The mother of Taliesin Myrddin Namkai Meche, one of the good Samaritans stabbed to death on a Portland train, recalls her son as wanting to make the world a better place. Even as a small child, he was unafraid of a challenge.
PORTLAND — Taliesin Myrddin Namkai Meche was on a MAX train Friday afternoon, talking to his aunt on the phone. He chatted about his job, his girlfriend and the new life unfolding after his 2016 graduation from Reed College.
Teresa Van Olphlen says that over the phone, she could hear someone yelling. Another passenger was launching into a tirade against two teenage girls, one wearing a hijab. She urged her nephew not to intervene, but Meche told her the situation was escalating, and he needed to get off the phone.
“He obviously couldn’t just sit there and be OK with what was going on,” Van Olphen told The Seattle Times.
In the moments that followed, Meche, 23, and two other light-rail passengers tried to halt the verbal abuse. The man hurling the insults turned his rage — and a knife — on the good Samaritans.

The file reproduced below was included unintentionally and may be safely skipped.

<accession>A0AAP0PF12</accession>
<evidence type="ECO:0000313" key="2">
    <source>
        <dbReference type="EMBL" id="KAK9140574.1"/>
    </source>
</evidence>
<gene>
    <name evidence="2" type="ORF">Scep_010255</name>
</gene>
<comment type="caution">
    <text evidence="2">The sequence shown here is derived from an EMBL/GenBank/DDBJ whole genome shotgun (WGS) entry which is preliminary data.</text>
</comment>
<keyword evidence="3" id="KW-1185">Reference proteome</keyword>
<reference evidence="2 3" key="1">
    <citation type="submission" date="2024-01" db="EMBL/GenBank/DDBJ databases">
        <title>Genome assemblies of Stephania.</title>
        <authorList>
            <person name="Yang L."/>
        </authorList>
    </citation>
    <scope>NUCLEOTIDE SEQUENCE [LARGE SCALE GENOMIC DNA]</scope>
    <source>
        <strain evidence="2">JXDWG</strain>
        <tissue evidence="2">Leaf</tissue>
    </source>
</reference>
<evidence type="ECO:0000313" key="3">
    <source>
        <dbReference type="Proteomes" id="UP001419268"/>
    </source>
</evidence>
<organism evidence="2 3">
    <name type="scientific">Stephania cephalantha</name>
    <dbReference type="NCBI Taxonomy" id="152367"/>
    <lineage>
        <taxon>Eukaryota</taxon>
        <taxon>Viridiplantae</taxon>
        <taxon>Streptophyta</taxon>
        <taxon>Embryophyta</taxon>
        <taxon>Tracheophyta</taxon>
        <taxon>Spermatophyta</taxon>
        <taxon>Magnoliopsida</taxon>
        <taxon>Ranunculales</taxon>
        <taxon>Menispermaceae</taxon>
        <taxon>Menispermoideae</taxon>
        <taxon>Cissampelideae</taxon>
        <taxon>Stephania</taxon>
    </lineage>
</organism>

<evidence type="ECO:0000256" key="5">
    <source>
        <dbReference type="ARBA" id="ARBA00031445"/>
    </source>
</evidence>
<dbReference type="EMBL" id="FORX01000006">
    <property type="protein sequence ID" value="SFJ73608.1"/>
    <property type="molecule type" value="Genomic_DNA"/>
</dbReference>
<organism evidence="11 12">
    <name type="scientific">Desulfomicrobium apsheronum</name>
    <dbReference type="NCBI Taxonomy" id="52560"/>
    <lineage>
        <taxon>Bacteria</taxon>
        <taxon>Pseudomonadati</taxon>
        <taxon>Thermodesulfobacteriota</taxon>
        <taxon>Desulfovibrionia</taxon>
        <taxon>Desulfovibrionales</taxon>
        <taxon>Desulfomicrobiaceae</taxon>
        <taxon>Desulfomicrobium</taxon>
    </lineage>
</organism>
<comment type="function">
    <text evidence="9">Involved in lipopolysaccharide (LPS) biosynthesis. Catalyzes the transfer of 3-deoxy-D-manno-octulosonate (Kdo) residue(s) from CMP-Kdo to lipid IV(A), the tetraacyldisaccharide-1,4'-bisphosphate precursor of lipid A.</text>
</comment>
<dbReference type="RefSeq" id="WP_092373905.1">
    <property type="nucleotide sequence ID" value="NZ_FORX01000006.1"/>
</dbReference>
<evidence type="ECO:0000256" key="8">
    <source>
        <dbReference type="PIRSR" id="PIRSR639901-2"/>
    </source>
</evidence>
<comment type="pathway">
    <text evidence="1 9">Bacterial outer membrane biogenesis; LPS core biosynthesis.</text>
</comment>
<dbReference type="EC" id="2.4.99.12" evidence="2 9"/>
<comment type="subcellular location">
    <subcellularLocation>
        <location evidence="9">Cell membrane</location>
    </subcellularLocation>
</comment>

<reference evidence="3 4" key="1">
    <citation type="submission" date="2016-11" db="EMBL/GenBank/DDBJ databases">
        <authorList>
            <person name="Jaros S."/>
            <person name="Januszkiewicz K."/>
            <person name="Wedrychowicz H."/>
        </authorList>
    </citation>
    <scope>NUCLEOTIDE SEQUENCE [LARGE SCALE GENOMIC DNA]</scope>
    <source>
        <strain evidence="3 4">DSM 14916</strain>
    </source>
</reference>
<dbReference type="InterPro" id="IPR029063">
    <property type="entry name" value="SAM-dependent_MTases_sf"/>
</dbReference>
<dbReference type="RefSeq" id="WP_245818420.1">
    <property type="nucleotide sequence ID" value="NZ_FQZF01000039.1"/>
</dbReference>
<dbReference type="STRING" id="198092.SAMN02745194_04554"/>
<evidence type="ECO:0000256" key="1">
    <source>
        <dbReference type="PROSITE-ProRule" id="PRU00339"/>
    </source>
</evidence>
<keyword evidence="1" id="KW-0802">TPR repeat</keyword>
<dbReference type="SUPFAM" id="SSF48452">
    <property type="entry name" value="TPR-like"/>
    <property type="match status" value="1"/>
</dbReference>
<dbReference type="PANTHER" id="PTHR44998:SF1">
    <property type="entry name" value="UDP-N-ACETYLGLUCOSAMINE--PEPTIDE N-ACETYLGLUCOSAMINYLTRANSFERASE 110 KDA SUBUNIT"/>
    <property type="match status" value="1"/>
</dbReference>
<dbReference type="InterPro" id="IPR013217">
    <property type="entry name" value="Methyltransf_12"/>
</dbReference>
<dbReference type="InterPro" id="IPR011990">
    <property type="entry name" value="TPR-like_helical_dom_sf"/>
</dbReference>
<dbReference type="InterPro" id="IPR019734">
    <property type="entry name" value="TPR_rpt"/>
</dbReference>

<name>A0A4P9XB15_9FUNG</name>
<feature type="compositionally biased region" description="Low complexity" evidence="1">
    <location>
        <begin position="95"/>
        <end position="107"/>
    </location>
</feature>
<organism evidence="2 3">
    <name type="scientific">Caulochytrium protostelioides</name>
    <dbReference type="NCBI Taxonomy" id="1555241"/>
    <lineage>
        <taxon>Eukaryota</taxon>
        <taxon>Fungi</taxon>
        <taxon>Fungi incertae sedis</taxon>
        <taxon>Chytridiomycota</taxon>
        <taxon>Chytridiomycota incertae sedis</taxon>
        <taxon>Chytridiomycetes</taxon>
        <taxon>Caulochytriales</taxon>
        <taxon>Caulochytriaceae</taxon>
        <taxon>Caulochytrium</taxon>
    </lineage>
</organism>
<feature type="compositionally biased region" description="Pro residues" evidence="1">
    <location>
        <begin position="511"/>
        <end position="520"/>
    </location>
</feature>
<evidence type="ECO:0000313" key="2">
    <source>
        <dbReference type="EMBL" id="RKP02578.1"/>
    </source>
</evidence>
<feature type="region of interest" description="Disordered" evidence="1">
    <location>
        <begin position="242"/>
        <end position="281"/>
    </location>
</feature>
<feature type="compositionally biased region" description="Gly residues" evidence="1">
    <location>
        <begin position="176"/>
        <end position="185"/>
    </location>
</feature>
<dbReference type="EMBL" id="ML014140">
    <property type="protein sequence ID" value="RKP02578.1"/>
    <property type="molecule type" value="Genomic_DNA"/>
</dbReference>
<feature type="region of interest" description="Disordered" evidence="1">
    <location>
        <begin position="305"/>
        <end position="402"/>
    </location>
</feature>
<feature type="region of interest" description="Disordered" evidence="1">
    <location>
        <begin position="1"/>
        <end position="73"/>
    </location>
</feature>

Meche and Rick Best, a 53-year-old Army veteran and city worker were fatally wounded. Another man was seriously injured — 21-year-old Micah David-Cole Fletcher, a Portland State University student who The Oregonian reported won a poetry competition a few years back for a piece defending Muslims against prejudice.
The bloodshed, which the Portland Police Bureau says was caught on video, has drawn national attention. President Donald Trump on Monday tweeted praise for those who intervened as standing up “to hate and intolerance.”
Attack in Portland
In this city, grief is mixed with anger.
The alleged assailant, Jeremy Joseph Christian, 35, espoused extremist, hate-filled views at an event held this year by a group known as the Patriot Prayer. One of the group’s organizers, Joey Bishop of Vancouver, Wash., said in a Facebook video that Christian was never welcome at that…